Integrated project delivery is designed for collaboration from the commencement of a project. The uniting of owner, architect, and contractor on a level playing field is conducive to quality delivery. This triad branches out even further when subcontractors and consultants are brought into the equation. The fundamentals of this process ensure maximum efficiency and successful project delivery from all parties involved. More details and a case study of Caltrans District 7 HQ after the break.
The legal relationship within the IPD structure is a shared risk/reward model – all parties are equally vested. In the traditional practice, parties are quite often at opposite ends of the spectrum, which results in targeting blame when issues arise. In order to streamline project delivery and ensure quality and efficiency, having everyone share in the responsibility is crucial. While liabilities and independent insurance tangents are still present in a technical sense, the antagonistic aspect is eliminated when everybody is vested in the success of the project. Significant cost savings can be achieved through reduced involvement with lawyers and arbitrating processes as this is all achieved through the collaborative problem solving process. Quite often all parties come together to form a single legal entity for the duration of the project.
Management through committee within the IPD process is quite often approached through diplomatic avenues. The flow of decision making is not necessarily hierarchical, rather collaborative management that takes into account multiple parties expertise in order to achieve optimal solutions. In terms of efficiency of flow of decision making, all major players are typically housed within the same building/office for the duration of the project. This minimizes the decision making timeline, as everyone is readily accessible and management can take place under one roof. When problems arise, a democratic structured workflow enables optimization, quick turnaround, and rapid implementation into a fluid yet precise schedule.
The incentive pool is typically composed of the profits of the IPD contingency or percentage of profits for the IPD entity. This method increases the value of performance and quality across the spectrum of all those individuals vested in the project. When cost saving measures are achieved, the excess amount that would have gone to expenses can be reintroduced to the project in another area or split amongst the individuals of the IPD team. Reintroduction of saved funds back into the project inevitably allows for increased efficiency and minimal fiscal waste. Areas that may have run over budget can receive funds from areas where construction came in under budget. Whether the funds are split amongst the IPD team or invested back into the project, the incentive pool is conducive to project success.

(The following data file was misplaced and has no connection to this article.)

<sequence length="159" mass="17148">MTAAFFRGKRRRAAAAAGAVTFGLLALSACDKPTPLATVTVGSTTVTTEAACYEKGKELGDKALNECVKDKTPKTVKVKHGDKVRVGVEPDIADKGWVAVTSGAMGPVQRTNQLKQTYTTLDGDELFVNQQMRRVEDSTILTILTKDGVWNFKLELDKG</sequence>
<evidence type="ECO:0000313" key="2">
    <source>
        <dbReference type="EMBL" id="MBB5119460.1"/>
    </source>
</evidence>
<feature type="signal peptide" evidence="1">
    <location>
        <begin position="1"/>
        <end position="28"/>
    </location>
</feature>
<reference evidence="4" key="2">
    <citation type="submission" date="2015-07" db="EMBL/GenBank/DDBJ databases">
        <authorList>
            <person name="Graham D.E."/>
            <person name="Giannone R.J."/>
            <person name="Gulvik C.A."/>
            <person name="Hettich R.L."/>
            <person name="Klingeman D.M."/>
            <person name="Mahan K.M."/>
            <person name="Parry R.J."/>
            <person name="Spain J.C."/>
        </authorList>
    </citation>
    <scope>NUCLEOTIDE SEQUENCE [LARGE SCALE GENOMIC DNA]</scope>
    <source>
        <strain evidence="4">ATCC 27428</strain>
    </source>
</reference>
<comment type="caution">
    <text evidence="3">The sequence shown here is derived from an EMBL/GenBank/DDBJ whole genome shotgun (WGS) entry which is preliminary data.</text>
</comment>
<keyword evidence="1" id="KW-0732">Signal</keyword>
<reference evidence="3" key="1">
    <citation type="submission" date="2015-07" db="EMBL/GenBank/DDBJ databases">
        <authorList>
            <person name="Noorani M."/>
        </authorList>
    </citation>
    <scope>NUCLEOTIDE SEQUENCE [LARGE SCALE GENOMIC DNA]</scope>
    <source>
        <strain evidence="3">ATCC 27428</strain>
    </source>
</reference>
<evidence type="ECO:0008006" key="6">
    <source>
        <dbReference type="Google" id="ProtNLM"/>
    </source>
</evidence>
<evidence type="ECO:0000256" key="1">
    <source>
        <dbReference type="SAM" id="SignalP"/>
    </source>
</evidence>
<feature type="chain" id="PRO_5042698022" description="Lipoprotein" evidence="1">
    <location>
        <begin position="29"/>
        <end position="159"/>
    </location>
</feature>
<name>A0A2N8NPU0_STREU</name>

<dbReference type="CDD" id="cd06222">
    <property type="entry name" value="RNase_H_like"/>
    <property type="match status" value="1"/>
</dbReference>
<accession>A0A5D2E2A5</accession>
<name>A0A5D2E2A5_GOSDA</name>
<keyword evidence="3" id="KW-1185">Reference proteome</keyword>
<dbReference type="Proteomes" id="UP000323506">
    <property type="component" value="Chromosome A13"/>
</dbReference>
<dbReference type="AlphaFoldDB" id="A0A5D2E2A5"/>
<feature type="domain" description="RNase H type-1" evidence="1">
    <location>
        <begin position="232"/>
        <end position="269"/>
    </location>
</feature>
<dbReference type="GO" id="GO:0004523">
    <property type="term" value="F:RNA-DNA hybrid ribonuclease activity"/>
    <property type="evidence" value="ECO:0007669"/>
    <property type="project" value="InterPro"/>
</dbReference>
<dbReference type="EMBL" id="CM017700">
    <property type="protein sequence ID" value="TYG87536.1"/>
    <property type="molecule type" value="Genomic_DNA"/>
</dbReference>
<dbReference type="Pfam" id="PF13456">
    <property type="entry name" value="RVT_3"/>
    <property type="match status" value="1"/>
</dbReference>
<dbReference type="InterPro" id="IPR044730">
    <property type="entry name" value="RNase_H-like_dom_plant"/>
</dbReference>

Shared Risk/Reward Working Environment
In order for all parties to collaborate on an even playing field, it is crucial for shared risk and reward implementation. When all parties are equally vested, it is in the best interest of everyone to problem solve efficiently because the success of the project depends on this philosophy. The traditional methods of passing along blame and responsibility are virtually eliminated from the equation and replaced with working environments that encourage mentalities that seek for project prosperity.
Collaborative Design Assistance
The implementation of collaborative design assistance from the primary stages of development is a key component in the IPD process. Involving consultants and specialty trades allows for input that can achieve cost savings. The feedback and collaboration can detect clashes and deficiencies before construction starts, thus eliminating costly design mistakes. This process can result in significantly lower RFIs and COs based on the premise that the majority of these issues would be distilled prior to the construction phase and optimized for efficiency.
BIM software is leading the way for collaboration and the uniting of all aspects of project delivery – architectural, engineering, mechanical, construction, costing, scheduling, and life cycle management. The ability to unify all aspects of the design and construction into a shared model is beneficial from numerous standpoints. The disconnect and constant revision of drawings is significantly minimized by tightly integrating all these aspects into live updateable models that can feed data to all team members and all the professions involved in the project. Collaboration software allows for the complete construction of projects in the digital realm and the ability for pre construction problem solving.
Traditional construction is typically wasteful and inefficient when compared to the methods employed in integrated project delivery. With shared responsibility and the ability for collaboration in the physical and digital arenas, it is inevitable that efficiency is prioritized. BIM implementation can tightly control the various aspects of construction, from trade interoperability, costing, scheduling, to life cycle sustainability. The ability for front end planning and problem solving is crucial in eliminating construction excesses. Results from incorporating this practice methodology and philosophy into the project delivery ensure long-term success for all parties involved.